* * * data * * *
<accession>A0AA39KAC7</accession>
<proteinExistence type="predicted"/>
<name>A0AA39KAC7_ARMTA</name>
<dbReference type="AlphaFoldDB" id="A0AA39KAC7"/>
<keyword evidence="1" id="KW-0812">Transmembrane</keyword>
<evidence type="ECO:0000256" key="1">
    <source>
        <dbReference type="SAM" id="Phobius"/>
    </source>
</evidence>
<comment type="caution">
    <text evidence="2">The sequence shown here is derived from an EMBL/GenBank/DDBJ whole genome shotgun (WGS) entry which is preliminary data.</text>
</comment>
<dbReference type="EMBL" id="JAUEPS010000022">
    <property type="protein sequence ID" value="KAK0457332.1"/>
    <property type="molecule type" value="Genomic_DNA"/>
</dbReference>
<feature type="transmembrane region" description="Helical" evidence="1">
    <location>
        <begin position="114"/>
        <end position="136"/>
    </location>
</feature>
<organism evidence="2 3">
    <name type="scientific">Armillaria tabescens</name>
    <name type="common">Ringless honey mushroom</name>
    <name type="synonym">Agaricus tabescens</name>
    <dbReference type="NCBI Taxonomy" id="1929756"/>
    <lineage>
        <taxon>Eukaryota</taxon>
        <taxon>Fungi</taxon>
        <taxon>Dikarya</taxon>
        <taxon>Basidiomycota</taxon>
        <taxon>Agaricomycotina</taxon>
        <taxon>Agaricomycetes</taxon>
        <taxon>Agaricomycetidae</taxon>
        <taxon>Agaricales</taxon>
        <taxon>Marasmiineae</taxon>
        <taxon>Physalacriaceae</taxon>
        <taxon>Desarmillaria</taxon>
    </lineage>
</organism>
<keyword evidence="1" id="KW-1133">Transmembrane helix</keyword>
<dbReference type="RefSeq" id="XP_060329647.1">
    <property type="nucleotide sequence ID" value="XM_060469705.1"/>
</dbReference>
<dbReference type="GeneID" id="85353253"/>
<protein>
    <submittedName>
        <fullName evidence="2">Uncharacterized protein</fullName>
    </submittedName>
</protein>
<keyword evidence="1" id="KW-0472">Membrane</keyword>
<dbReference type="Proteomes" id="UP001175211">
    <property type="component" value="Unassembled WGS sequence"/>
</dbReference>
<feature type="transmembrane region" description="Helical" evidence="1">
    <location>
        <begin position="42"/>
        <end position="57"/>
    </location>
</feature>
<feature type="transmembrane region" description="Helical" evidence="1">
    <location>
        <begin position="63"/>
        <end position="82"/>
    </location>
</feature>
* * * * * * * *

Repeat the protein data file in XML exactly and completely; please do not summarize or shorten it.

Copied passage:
<accession>A0AA39KAC7</accession>
<proteinExistence type="predicted"/>
<name>A0AA39KAC7_ARMTA</name>
<dbReference type="AlphaFoldDB" id="A0AA39KAC7"/>
<keyword evidence="1" id="KW-0812">Transmembrane</keyword>
<evidence type="ECO:0000256" key="1">
    <source>
        <dbReference type="SAM" id="Phobius"/>
    </source>
</evidence>
<comment type="caution">
    <text evidence="2">The sequence shown here is derived from an EMBL/GenBank/DDBJ whole genome shotgun (WGS) entry which is preliminary data.</text>
</comment>
<dbReference type="EMBL" id="JAUEPS010000022">
    <property type="protein sequence ID" value="KAK0457332.1"/>
    <property type="molecule type" value="Genomic_DNA"/>
</dbReference>
<feature type="transmembrane region" description="Helical" evidence="1">
    <location>
        <begin position="114"/>
        <end position="136"/>
    </location>
</feature>
<organism evidence="2 3">
    <name type="scientific">Armillaria tabescens</name>
    <name type="common">Ringless honey mushroom</name>
    <name type="synonym">Agaricus tabescens</name>
    <dbReference type="NCBI Taxonomy" id="1929756"/>
    <lineage>
        <taxon>Eukaryota</taxon>
        <taxon>Fungi</taxon>
        <taxon>Dikarya</taxon>
        <taxon>Basidiomycota</taxon>
        <taxon>Agaricomycotina</taxon>
        <taxon>Agaricomycetes</taxon>
        <taxon>Agaricomycetidae</taxon>
        <taxon>Agaricales</taxon>
        <taxon>Marasmiineae</taxon>
        <taxon>Physalacriaceae</taxon>
        <taxon>Desarmillaria</taxon>
    </lineage>
</organism>
<keyword evidence="1" id="KW-1133">Transmembrane helix</keyword>
<dbReference type="RefSeq" id="XP_060329647.1">
    <property type="nucleotide sequence ID" value="XM_060469705.1"/>
</dbReference>
<dbReference type="GeneID" id="85353253"/>
<protein>
    <submittedName>
        <fullName evidence="2">Uncharacterized protein</fullName>
    </submittedName>
</protein>
<keyword evidence="1" id="KW-0472">Membrane</keyword>
<dbReference type="Proteomes" id="UP001175211">
    <property type="component" value="Unassembled WGS sequence"/>
</dbReference>
<feature type="transmembrane region" description="Helical" evidence="1">
    <location>
        <begin position="42"/>
        <end position="57"/>
    </location>
</feature>
<feature type="transmembrane region" description="Helical" evidence="1">
    <location>
        <begin position="63"/>
        <end position="82"/>
    </location>
</feature>